On May 25, 2020, Minneapolis resident George Floyd was killed by officer Derek Chauvin of the Minneapolis Police Department. This act of racism and police brutality prompted anti-racist protests throughout world, and prompted further anti-racist action within the Hamline community. Two Hamline University alumni from the Class of 2009 stepped forward with an anonymous gift of $50,000 to establish the George Floyd Endowed Scholarship.
The endowment was created to “advance social justice through access to education at Hamline University for first-generation African American and Black college students,” and will be available for students to apply for in the future.
“It’s another way to talk about equity,” said Associate Vice President of Inclusive Excellence, David Everett. “Equity in the sense of who has access to resources and who doesn’t, who needs them most, and how do we create some of those equitable changes in some of the systemic things that we do as institutions.This scholarship is a way for us to continue the conversation around social justice and activism and challenging our students to think about becoming change agents, not just in the immediate community that they’re in but then also globally when they leave Hamline.”
The recipients of the scholarship, senior Damyn Hultman, senior Savior Allen-Knight, senior Yasmin Hirsi, sophomore Ilhan Omar, and sophomore Khalif Ahmed, were announced August 28 on Hamline’s media platforms.
In response to the Facebook announcement, alumni and parents of Hamline students stepped forward to voice their own opinions, some of which were not in favor of the scholarship’s creation. One parent saying, “I’m shocked they would celebrate a criminal.”
Stepping into the Facebook fray to stand in defense of the George Floyd Endowed Scholarship was Jayda Bagstad, a senior pursuing a major in criminology and criminal justice with minors in social justice, legal studies and psychology.
“If you see anything that’s wrong, call it out,” said Bagstad. “There’s no more room to be racist in 2020.”
For two hours, Bagstad and others defending the scholarship commented back and forth with those in opposition. The commenting subsided when a parent said any further comments should be referred to their private inbox for their attorney to review.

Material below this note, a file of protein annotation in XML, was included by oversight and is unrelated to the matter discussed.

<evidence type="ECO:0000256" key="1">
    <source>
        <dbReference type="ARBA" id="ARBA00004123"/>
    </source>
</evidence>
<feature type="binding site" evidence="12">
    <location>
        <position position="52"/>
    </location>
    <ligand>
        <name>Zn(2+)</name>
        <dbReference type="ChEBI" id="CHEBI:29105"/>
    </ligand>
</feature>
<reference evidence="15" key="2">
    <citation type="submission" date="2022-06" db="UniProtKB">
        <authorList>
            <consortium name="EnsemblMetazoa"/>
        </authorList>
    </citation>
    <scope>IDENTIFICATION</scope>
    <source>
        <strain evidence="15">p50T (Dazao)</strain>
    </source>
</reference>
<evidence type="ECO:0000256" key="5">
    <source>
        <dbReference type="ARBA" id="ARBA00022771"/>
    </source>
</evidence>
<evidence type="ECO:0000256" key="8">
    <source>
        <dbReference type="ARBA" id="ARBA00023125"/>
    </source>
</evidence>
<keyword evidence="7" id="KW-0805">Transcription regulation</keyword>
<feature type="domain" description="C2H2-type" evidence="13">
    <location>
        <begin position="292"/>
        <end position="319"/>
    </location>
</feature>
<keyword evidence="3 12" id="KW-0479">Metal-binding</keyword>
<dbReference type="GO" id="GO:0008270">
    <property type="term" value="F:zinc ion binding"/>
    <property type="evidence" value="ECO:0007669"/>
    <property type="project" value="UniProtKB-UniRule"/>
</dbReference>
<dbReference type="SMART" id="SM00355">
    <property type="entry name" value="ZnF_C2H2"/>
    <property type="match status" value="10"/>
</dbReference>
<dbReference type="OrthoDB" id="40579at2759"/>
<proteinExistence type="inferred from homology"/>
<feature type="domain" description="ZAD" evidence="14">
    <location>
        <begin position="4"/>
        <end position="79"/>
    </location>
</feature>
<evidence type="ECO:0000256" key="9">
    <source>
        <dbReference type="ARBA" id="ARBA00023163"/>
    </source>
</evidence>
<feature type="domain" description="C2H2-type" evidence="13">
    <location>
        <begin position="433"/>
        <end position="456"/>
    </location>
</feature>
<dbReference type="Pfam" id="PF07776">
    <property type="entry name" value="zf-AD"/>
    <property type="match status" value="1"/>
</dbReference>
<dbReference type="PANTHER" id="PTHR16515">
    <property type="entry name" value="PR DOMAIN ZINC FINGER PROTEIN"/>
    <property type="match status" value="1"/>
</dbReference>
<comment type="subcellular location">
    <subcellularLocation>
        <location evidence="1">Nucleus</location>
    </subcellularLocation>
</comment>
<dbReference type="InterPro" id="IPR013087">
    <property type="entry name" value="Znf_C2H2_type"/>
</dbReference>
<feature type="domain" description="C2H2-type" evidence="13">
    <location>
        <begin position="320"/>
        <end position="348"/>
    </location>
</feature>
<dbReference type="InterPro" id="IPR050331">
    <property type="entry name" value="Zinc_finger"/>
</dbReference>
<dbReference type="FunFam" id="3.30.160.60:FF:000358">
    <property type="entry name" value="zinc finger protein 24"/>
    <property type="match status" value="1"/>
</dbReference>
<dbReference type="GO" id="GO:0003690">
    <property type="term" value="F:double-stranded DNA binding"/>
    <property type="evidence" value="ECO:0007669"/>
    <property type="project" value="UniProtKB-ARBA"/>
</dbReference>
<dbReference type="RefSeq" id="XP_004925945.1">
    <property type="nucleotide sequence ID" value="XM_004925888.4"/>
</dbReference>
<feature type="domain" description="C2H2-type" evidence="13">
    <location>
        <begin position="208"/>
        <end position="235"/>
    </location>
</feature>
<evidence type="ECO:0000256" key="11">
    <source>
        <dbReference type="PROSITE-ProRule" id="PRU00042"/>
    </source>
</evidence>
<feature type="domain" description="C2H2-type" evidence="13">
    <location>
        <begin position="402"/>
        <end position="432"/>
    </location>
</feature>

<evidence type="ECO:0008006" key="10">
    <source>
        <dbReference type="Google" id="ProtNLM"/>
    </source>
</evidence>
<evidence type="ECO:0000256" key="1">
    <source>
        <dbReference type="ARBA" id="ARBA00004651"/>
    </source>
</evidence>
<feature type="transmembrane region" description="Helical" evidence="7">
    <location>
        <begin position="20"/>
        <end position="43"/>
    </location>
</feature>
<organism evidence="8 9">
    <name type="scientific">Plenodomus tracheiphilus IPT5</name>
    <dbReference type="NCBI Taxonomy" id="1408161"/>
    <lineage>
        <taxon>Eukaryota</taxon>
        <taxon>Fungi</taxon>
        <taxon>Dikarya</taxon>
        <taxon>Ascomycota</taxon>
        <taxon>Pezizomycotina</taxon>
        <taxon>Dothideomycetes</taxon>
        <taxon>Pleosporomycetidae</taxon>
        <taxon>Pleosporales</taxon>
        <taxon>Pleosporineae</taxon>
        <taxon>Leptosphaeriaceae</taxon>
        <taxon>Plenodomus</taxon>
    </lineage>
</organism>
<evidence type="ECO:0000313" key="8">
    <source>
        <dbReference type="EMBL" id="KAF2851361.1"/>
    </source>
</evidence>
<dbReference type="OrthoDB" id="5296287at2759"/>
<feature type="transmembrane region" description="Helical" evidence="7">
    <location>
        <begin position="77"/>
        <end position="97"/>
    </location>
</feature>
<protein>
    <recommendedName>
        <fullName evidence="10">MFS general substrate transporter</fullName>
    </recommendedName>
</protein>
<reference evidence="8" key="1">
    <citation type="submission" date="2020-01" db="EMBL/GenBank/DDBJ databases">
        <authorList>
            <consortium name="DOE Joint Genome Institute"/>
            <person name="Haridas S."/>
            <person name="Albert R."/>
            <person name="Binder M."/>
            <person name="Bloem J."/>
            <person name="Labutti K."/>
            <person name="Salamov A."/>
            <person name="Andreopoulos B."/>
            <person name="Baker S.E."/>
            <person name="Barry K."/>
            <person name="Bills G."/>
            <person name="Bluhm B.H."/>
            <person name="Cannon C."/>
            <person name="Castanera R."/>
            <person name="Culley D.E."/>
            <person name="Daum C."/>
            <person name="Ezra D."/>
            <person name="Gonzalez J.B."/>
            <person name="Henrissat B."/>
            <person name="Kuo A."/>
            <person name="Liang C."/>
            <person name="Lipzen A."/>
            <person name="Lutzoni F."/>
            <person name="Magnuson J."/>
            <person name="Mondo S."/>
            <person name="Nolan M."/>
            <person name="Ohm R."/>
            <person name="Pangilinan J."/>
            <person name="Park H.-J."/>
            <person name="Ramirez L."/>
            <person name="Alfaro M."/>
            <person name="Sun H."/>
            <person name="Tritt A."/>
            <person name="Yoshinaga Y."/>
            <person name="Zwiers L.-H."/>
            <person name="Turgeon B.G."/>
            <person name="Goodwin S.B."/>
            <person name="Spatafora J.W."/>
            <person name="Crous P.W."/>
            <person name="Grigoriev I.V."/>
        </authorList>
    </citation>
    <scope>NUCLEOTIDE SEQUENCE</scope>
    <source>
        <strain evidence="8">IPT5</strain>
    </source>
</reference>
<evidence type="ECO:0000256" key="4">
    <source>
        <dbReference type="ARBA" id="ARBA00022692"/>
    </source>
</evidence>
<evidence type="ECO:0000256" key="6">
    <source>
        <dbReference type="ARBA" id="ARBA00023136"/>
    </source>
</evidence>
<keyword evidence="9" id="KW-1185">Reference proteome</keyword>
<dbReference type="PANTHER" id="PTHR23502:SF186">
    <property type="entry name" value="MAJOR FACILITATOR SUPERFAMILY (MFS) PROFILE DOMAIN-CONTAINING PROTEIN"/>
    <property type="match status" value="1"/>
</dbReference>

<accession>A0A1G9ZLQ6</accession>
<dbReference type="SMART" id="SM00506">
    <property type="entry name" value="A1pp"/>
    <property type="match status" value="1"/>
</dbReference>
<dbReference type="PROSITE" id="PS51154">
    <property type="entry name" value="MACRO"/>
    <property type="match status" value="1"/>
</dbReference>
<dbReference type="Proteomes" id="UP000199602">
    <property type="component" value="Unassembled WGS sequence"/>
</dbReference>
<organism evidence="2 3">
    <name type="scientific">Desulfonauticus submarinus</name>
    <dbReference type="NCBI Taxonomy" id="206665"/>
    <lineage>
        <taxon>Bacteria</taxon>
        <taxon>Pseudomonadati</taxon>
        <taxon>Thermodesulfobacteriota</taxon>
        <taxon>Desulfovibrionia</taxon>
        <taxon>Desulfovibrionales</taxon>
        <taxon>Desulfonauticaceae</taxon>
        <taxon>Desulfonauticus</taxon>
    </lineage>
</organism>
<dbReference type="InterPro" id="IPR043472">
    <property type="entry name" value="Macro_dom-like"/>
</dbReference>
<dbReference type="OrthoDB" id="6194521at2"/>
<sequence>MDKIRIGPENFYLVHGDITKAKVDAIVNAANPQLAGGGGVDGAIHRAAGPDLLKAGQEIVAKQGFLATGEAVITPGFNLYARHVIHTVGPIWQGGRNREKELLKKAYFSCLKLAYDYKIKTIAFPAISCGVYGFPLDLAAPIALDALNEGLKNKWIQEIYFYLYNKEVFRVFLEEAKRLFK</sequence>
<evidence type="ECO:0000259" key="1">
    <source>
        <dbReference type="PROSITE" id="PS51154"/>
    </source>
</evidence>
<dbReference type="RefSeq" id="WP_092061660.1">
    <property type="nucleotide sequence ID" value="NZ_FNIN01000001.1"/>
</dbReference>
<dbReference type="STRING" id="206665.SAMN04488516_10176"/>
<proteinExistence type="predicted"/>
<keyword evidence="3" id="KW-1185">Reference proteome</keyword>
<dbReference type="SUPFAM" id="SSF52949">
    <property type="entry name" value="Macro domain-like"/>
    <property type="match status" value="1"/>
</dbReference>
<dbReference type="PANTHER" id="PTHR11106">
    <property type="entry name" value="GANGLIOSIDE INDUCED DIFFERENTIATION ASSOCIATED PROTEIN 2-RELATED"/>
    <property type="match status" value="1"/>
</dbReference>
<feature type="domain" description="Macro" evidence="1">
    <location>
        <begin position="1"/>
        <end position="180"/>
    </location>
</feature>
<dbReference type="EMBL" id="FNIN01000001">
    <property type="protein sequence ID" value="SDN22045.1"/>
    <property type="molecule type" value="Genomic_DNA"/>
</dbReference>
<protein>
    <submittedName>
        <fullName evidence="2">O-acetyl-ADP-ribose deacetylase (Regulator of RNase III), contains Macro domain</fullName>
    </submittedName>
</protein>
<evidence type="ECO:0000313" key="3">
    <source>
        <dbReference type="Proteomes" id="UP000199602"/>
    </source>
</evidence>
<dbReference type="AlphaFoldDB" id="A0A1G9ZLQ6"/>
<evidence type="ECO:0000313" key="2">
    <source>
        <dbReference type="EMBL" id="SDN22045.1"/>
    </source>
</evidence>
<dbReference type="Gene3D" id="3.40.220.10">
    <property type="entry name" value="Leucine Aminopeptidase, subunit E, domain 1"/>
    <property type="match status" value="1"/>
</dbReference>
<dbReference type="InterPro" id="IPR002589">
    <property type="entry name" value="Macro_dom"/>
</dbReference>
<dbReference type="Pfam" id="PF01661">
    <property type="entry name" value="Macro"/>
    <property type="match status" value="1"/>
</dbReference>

“That exchange is just a microcosm of what was happening in society at large when you have differing points of view about the situation,” said Everett.
The next day at 2:36 p.m., a statement was made by the Office of Marketing and Communications, based on the current draft of Hamline’s new Statement of Civility.
“We can say that this is what we believe in, and we can advocate for that position, but we are not in a position where we shut down an opposing point of view,” said Director of Communications Jeff Papas. “We can be clear and say that this is what we believe and that’s what we did. That’s why the George Floyd Scholarship was established in the first place; it was because alumni had a strong desire to create change and the university said ‘yes, we agree with that desire.’”
The response to the Facebook posts was drafted by a team made up of Papas, Everett, Dean of Students Patti Klein and Public, Media, and External Relations Specialist, Christine Weeks.
“You don’t want to make the problem worse, and sometimes, you know, challenging that person, feeding the troll makes the problem worse,” said Papas. “You’ve heard the phrase, ‘don’t feed the trolls.’ There’s a balance to be found, and that’s what we, as communicators, are responsible for finding.”
The statement of civility is on track to be finalized this fall. This statement of civility will be the basis for response in the event similar instances happen in the future. The George Floyd Endowed Scholarship has already started receiving donations from alumni, faculty and staff for next year’s recipients with $32,850 accumulated.
CORRECTION: A previous version of this story misnamed Derek Chauvin as David Chauvin.